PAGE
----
Lawyer challenges probable cause

Published 9:05 am Wednesday, August 26, 2009

The lawyer of one of the two young women charged as an adult in the case of alleged abuse at Good Samaritan Society of Albert Lea is questioning probable cause for his client’s charges and whether those charges should have been filed in juvenile court instead of adult court.

The issues came forward during the contested omnibus hearing on Tuesday in Freeborn County District Court for 19-year-old Ashton Larson by her lawyer, Evan Larson of Austin.

Though Evan Larson was expected to also question the constitutionality of his client’s statements to investigators in the case, he did not raise that issue as a concern.

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The lawyer and Freeborn County Attorney Craig Nelson now have until the end of the business day on Sept. 14 to submit written arguments about the issues, after which the matter will be under advisement by District Court Judge Steve Schwab.

Evan Larson said based on incident dates, at least counts one through nine of Ashton Larson’s should have been filed in juvenile court because of her age at the time.

The young woman has been charged with two counts of assault in the fifth degree of a caregiver to a vulnerable adult, one count of criminal abuse of a vulnerable adult, four counts of criminal abuse of a vulnerable adult with sexual contact, two counts of disorderly conduct by a caregiver and one count of mandated reporter failure to report.

In response to the issues raised, Nelson submitted 10 exhibits to the court: The initial report by an officer with the Albert Lea Police Department, reports of Albert Lea detective Deb Flatness, a DVD of the interview between Ashton Larson, Flatness and Deputy Bob Kindler on May 6, 2008, reports of Kindler, a copy of Ashton Larson’s personnel record from Good Samaritan Society, the abuse and neglect policy of the nursing home, the interview data sheet by Minnesota Department of Health investigator Jolene Bertelsen, a cassette tape of the interview between Bertselsen and Ashton Larson, the public Department of Health report, and a diagram of bedrooms and nursing stations at Good Samaritan Society.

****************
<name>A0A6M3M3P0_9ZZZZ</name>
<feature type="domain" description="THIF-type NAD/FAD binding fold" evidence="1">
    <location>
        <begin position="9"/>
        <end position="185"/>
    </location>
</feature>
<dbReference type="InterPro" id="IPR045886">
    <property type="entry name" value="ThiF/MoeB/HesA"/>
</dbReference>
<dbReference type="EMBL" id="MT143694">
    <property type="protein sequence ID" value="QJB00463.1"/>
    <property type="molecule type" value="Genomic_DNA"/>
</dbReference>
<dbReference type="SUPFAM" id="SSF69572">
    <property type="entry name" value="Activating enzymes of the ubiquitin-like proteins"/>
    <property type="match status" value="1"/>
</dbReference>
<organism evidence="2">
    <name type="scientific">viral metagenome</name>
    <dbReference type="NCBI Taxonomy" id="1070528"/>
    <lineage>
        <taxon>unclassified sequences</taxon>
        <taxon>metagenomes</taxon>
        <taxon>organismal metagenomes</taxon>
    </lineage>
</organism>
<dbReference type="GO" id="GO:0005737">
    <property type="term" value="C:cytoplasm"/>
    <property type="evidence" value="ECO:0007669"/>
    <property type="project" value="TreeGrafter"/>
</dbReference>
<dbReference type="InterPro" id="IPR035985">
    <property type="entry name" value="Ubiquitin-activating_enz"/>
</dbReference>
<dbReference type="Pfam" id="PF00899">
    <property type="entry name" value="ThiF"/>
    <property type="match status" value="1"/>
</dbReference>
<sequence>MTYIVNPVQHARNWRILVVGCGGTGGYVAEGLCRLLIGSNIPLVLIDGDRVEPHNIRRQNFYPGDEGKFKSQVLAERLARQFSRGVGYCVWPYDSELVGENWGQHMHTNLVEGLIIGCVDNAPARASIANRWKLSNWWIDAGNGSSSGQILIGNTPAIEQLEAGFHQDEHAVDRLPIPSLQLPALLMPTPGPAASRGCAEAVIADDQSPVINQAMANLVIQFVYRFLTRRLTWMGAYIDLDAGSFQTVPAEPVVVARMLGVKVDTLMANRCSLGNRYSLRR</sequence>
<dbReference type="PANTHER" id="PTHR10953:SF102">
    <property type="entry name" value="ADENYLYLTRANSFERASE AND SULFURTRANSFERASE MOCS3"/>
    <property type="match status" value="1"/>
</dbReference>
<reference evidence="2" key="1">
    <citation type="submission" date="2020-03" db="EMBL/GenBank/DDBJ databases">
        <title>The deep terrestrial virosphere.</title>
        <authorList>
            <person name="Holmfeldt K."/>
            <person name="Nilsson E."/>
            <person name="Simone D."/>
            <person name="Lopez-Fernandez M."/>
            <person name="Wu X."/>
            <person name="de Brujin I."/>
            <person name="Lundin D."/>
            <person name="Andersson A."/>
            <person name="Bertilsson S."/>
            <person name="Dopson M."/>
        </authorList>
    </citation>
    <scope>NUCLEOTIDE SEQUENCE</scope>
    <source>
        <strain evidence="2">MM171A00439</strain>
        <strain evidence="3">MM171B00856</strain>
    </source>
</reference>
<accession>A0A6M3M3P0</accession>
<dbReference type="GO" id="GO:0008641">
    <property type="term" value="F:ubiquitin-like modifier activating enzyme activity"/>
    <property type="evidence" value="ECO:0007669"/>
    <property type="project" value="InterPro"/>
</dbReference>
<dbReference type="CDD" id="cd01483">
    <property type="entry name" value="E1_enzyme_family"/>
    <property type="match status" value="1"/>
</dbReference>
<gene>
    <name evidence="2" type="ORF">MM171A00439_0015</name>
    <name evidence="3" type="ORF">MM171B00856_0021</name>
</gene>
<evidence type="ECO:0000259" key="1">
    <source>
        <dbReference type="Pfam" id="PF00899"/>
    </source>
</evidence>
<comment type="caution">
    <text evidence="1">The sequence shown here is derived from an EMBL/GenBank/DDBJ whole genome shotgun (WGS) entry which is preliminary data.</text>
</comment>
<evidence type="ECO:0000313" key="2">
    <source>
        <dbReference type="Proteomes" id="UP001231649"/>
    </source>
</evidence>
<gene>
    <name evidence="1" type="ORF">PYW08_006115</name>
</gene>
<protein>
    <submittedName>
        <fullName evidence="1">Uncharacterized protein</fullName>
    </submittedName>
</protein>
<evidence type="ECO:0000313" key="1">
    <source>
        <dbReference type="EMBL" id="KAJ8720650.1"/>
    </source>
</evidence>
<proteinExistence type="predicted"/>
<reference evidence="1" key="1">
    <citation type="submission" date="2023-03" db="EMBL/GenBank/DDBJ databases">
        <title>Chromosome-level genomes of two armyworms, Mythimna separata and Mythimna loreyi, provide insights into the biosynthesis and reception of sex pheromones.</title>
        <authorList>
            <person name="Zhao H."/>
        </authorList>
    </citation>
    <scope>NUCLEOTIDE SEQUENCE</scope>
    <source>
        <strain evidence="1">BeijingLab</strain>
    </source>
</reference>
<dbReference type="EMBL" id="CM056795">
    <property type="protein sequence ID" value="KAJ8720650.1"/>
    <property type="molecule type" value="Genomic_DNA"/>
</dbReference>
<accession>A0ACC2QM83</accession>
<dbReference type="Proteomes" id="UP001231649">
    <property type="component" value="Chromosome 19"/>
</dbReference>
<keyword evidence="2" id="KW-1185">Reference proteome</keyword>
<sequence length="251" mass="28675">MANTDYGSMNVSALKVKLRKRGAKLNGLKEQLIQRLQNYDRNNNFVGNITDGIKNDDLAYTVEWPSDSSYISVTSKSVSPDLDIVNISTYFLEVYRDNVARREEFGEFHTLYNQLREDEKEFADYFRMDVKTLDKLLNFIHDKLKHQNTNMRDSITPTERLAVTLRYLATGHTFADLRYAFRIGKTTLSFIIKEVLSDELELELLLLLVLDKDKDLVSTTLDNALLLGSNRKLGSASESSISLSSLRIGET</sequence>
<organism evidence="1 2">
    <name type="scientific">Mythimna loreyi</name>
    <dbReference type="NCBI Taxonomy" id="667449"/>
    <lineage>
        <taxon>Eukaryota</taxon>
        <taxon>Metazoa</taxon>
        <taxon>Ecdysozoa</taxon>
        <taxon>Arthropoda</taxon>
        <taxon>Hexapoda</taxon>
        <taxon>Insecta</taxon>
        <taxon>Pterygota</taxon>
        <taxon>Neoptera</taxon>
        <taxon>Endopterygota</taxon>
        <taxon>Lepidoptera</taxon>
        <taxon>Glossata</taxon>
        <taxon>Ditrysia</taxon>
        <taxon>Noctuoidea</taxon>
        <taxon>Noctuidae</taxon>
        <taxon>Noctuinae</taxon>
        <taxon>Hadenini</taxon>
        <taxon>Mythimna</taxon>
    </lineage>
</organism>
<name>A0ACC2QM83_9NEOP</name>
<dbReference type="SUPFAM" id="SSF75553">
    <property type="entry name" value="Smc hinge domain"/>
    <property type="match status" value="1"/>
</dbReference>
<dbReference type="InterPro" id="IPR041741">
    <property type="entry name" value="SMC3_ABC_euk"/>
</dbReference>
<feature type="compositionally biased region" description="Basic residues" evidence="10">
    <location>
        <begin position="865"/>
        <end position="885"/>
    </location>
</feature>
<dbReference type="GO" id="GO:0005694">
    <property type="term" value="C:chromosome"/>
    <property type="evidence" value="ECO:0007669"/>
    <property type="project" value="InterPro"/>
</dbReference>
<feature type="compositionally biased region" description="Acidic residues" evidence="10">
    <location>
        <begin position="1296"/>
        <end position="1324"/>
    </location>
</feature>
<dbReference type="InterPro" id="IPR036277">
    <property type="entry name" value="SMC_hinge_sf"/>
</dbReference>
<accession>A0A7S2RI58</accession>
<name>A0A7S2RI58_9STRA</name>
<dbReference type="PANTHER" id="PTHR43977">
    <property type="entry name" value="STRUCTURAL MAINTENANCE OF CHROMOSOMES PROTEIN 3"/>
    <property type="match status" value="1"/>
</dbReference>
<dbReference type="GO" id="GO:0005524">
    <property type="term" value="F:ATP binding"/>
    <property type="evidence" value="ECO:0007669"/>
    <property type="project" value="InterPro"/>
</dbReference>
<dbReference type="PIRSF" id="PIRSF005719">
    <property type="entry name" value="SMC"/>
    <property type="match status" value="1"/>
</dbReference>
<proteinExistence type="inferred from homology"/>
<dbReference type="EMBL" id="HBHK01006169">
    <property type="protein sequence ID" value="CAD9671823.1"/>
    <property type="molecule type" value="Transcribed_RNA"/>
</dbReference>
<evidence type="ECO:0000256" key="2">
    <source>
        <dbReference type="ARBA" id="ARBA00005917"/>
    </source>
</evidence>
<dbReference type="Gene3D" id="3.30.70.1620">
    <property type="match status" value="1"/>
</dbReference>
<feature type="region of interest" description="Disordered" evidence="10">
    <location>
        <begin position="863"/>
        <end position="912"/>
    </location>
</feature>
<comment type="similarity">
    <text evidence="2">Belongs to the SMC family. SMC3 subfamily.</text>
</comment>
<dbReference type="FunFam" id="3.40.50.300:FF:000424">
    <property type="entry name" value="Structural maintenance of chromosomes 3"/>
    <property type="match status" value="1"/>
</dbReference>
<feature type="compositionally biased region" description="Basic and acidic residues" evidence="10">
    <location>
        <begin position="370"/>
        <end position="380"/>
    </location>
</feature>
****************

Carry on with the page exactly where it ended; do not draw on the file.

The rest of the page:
Nelson also asked Schwab to take judicial notice of the criminal complaint already filed with the court.

The hearing ended in less than 30 minutes with minimal discussion from both parties.

Almost one entire side of the courtroom was filled with family members of the alleged victims, who have made an extra effort to attend all hearings related to the case.

Freeborn County District Court Judge Steve Schwab ruled earlier this month against all motions by co-defendant Brianna Broitzman’s lawyer during his client’s contested omnibus hearing. One of the motions was also questioning probable cause.